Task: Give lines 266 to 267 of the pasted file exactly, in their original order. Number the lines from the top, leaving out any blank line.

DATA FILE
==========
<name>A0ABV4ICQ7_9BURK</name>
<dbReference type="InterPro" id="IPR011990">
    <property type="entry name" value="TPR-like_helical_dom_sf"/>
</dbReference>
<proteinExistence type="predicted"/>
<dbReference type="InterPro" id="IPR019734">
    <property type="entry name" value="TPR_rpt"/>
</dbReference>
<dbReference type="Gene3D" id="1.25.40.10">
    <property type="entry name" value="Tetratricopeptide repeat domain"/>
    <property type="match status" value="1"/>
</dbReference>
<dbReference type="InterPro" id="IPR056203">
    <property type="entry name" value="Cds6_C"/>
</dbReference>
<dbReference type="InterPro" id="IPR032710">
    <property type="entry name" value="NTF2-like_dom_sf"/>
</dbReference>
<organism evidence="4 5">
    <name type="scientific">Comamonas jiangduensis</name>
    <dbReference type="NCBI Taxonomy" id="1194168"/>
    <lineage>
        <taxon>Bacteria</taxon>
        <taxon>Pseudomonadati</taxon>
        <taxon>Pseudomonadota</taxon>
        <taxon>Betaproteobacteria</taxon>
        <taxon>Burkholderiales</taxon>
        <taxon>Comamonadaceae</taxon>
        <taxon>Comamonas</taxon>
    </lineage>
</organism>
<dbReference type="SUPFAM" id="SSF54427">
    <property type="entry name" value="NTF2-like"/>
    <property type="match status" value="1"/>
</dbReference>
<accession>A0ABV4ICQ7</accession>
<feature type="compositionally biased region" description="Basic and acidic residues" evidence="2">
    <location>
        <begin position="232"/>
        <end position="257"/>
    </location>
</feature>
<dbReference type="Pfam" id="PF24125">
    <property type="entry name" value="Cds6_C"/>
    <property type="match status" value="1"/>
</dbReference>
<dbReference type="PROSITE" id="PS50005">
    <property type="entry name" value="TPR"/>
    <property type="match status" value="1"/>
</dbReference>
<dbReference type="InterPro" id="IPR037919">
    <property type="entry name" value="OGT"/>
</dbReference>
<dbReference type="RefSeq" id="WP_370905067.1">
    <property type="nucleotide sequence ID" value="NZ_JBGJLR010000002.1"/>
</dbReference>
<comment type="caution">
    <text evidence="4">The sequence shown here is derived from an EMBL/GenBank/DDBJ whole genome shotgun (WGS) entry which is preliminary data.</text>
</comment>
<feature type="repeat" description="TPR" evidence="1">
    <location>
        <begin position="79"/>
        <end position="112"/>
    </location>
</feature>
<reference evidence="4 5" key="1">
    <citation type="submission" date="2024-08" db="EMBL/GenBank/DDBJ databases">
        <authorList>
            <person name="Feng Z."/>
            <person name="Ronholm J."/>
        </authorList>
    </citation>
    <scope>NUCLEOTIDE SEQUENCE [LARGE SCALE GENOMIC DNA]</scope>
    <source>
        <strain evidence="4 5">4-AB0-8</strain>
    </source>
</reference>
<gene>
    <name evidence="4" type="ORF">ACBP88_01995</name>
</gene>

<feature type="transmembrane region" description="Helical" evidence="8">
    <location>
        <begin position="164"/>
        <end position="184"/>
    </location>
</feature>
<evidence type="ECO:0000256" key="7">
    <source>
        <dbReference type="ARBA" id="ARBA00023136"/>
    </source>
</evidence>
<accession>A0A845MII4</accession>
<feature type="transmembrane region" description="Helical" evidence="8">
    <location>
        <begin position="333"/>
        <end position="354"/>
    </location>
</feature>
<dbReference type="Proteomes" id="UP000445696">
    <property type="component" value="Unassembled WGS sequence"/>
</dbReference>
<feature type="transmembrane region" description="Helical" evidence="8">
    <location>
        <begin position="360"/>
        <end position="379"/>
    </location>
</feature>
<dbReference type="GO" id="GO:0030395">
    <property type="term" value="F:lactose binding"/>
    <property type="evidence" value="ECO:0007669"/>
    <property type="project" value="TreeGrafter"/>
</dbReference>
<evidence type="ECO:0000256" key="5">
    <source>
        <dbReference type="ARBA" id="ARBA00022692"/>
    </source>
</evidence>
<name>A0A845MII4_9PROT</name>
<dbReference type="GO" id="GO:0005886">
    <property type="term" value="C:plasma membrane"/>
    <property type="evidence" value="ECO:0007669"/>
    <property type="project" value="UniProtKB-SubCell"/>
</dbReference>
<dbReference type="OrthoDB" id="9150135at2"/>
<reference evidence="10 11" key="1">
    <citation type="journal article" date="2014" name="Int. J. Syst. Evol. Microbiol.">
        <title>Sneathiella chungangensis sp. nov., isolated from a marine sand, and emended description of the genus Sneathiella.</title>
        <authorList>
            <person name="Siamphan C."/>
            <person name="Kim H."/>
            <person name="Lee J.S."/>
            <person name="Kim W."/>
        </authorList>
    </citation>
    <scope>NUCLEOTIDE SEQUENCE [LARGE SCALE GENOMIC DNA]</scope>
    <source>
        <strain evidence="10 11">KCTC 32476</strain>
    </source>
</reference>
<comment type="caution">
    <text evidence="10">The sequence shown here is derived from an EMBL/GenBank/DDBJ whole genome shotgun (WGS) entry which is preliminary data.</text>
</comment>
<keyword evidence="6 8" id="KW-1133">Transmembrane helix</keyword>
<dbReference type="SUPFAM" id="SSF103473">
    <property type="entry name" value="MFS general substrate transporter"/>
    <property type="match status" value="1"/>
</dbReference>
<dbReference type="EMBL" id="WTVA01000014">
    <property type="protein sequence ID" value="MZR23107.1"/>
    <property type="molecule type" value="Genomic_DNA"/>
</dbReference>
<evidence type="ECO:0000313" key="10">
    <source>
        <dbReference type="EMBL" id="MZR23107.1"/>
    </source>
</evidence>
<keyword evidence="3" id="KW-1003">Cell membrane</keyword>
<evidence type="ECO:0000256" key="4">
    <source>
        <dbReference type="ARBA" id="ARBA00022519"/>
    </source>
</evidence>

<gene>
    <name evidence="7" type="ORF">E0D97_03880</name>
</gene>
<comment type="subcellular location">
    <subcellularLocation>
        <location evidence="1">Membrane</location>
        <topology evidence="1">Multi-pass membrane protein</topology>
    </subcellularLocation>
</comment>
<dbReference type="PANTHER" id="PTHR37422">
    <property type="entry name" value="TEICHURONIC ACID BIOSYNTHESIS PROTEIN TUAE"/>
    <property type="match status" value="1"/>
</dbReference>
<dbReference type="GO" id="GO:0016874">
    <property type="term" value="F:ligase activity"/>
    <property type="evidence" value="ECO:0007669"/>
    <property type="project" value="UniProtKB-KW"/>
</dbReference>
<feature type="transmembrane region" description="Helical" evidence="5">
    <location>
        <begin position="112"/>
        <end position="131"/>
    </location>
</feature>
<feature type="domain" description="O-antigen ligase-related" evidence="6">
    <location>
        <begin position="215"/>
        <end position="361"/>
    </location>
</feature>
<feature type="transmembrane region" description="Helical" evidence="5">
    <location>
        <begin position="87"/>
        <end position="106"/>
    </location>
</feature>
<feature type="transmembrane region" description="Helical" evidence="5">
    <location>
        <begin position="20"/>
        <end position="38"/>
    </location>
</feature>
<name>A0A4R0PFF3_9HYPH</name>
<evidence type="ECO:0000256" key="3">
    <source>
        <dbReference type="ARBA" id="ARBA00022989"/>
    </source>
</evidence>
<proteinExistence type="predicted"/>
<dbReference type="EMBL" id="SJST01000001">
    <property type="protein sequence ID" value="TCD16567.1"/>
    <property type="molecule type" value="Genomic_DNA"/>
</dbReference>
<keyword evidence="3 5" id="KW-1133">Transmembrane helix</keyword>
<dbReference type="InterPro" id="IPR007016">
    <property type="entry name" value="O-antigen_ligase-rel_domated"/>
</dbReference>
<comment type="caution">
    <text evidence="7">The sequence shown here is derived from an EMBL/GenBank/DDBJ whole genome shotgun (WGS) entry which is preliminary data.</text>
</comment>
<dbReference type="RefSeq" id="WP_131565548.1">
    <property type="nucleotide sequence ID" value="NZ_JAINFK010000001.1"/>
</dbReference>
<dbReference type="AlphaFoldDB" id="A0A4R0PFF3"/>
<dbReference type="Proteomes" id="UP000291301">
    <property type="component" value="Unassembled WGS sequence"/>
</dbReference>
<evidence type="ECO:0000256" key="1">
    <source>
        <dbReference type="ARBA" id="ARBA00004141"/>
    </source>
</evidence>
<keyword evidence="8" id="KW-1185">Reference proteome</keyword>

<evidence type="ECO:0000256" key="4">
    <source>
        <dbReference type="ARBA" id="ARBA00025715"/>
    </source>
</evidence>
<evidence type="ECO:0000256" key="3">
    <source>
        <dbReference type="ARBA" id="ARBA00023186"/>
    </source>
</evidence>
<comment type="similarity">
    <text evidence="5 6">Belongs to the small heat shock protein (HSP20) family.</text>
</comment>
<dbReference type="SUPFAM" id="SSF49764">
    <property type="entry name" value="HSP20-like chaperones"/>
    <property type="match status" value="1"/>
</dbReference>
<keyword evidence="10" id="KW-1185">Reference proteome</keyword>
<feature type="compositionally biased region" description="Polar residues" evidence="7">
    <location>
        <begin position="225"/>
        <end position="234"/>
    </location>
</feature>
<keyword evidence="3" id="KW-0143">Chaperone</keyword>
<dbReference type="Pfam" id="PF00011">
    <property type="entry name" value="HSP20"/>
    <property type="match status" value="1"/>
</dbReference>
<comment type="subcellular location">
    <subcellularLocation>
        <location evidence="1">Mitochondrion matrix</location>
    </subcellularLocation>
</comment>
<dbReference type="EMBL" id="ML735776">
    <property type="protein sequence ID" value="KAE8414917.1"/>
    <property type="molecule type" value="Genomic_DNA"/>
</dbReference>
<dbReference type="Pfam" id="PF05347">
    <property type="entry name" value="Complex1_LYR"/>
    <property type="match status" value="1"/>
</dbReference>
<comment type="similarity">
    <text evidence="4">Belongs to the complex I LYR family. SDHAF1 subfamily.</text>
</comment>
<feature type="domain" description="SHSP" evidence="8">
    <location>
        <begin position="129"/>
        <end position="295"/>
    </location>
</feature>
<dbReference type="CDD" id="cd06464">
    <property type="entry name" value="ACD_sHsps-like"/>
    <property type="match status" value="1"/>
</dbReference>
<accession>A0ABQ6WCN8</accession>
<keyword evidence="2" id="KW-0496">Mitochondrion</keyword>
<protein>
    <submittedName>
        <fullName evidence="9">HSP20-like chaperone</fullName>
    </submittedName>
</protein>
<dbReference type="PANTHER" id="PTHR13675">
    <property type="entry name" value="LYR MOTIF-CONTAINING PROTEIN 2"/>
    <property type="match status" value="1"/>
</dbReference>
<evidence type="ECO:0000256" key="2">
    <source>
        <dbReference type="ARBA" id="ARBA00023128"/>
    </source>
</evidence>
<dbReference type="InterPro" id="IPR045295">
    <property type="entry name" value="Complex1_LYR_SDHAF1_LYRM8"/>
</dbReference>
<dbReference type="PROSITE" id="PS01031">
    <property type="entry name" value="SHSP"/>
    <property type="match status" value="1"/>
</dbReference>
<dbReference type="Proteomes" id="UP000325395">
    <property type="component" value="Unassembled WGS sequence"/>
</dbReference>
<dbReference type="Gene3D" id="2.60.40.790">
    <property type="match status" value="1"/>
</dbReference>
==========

    <subcellularLocation>
        <location evidence="1">Mitochondrion matrix</location>